Our ride to the summit of Mount Noulja was in the darkness of a moonlit night. The wind slapped my face to freeze my ears and nose and hissed past our climbing two-seater chairlift. The night air had made my gloves redundant, and the slow ride felt like a trip through a blast chiller. Each time the car stopped for the next passenger to alight, our chair would swing like a pendulum. Falling into the dark wilderness was less scary than dropping our snow boots in the silver abyss. Below us, the silver pathways of the ski-slope looked treacherous to my never-skied-in-my-life eyes. We were still minutes away from our destination, Aurora Sky Station. I looked up to the sky in the hope to see the promised glimmering skies, but all I could see was grey void.
The previous night was our first in Abisko. We stayed in Abisko Tourist Station, a lodge that offered basic amenities with an appalling Wi-Fi connectivity. It was 9:30 pm and the website, http://www.aurora-service.eu/, said that the aurora activity was high at that time. However at times, sleep wins over a possibility of sighting of nature’s marvel. I kept waking up frequently throughout the night to look outside my window, beyond the mountains on the other side of Lake Torneträsk and hoped to see the heavens on fire. My efforts were futile, maybe we were not cold enough.
Night View of Frozen Lake Torneträsk (on the left), Abisko Tourist Station(lower left), Abisko Village (in the centre), and Aurora Sky Station (lower right)
Inside the Sami Tent, Kiruna, Sweden
Smoke filled the Lavvu or Sami tent, yet the air inside was more agreeable than the breeze blowing from the frozen River Torne. We huddled around a wood fire, as our Sami guide passed us warm lingonberry juice.
“Don’t throw leftover drinks into the fire, Jabme Akka, Goddess of the underworld, resides under it,” she warned.
Sami are the indigenous inhabitants of Scandinavia, and like many other ethnic people, they ascertained divinity to their surroundings. Magic lurked everywhere and the revered everything . Nature set the rhythm and not man. Even in the current age, their life was in sync with nature. In summer, they would let go of their reindeer. The animals go into the forest to forage and return after the breeding season. The herds returned at the onset of winter, and the young calves belonged to its mother’s master…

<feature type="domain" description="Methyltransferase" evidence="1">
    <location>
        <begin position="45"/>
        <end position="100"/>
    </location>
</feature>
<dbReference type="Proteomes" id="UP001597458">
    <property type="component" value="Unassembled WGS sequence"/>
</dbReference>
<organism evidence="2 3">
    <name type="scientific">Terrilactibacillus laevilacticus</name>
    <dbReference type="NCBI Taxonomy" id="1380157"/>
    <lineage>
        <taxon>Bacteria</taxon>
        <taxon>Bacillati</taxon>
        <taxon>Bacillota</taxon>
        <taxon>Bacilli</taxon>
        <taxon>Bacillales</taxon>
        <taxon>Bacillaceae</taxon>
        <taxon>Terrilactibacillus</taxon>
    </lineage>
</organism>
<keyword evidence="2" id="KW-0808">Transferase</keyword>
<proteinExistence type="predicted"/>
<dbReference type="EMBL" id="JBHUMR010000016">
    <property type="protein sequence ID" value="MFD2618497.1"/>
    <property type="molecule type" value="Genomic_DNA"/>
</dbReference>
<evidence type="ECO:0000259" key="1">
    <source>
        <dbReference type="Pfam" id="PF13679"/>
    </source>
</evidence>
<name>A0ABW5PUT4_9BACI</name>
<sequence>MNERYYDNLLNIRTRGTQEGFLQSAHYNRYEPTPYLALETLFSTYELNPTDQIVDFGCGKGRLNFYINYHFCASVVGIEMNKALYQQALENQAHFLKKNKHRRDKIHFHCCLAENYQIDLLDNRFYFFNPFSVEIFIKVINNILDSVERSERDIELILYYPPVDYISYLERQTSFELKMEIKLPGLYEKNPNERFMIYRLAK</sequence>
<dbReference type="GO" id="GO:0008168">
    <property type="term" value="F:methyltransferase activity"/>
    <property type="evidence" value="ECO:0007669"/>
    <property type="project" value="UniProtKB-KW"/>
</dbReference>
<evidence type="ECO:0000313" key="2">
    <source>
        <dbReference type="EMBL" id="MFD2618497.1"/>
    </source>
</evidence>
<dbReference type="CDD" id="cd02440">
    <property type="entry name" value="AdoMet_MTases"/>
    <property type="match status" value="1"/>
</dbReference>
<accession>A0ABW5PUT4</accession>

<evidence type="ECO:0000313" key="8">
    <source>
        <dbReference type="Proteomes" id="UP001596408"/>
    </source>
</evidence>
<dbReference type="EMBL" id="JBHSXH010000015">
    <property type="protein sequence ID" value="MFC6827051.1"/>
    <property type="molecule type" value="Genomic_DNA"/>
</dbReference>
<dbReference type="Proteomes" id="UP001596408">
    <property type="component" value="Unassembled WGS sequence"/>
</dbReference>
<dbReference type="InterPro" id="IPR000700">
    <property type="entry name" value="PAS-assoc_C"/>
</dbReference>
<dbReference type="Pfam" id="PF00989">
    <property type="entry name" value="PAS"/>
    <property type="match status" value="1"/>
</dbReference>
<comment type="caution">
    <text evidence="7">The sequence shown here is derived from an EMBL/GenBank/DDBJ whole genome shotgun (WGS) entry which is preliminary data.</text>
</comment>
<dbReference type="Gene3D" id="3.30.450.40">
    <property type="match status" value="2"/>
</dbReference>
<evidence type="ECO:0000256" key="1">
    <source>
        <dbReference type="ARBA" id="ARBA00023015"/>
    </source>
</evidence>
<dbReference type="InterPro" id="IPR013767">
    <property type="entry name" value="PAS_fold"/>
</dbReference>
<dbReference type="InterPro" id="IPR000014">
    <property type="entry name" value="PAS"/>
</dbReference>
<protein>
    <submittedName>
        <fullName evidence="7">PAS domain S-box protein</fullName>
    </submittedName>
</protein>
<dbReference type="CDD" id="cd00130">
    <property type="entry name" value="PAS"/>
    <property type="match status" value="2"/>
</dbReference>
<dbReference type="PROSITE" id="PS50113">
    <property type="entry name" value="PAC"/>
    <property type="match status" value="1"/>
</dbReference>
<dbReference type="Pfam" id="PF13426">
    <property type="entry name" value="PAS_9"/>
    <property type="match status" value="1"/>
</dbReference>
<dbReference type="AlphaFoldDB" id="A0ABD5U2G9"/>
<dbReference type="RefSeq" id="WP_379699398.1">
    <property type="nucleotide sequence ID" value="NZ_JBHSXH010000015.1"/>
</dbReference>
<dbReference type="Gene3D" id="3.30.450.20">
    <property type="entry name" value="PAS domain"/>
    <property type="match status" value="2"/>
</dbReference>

The town welcomed us with snowflakes and winds of sub-zero warmth. Carpets of snow-covered the trees, houses, cars; the entire landscape, but the road. I am from the tropics, so to me Kiruna, which was 145 kilometres north of Arctic Circle, was exotic, like a sunny white beach might be to some.
Rising up from the stocky cubical structure, against the metallic grey horizon, was a skeletal clock; we were near the Town Hall of Sweden’s Northern Most City. Further away in the distance was Kirunavvara Mountain, with rock terraces that coiled down to earth’s bowels, towards world’s one of the largest iron reserves that was 4 km long, 80 m thick, and stretched to a depth of 2 km. Next to the Kirunavvara Mountain was Lossavaara Mountain that held a research mine and a ski slope.
Kiruna Town Hall
Entrance of the Ice Hotel
I lay on my side trying to shield my face from freezing cold. The stench of reindeer skin, similar to a wet dog, made me smell like a Neanderthal. No wonder the hominid is extinct! The zip of my sleeping bag was stuck halfway. I managed to pull and hold it close to my chin; I was lazy to go back to the reception to get it replaced. Just when I was starting to feel warm, I had an urge to pee. Ice Hotel did not have toilets inside the average rooms; restrooms were yards away, near the reception. Dashing through the icy corridors, in a pair of thermal undergarments, became my only option.
Earlier that afternoon, we had checked into the world’s first Ice Hotel at Jukkasjärvi, Sweden. It stood on the banks of frozen River Torne. The dream began 25 years ago with inspiration from snow festival in Sapporo, Japan.
Every year, the construction took place on the river banks from October with ice harvested earlier in March. A composite of ice and snow, called snice, was a substitute for mortar. The only common feature in each year’s hotel was the corridor with ice chandeliers; the design and the artworks changed annually. This year’s Ice hotel had 55 rooms and it spread over an area of 5500 square metres.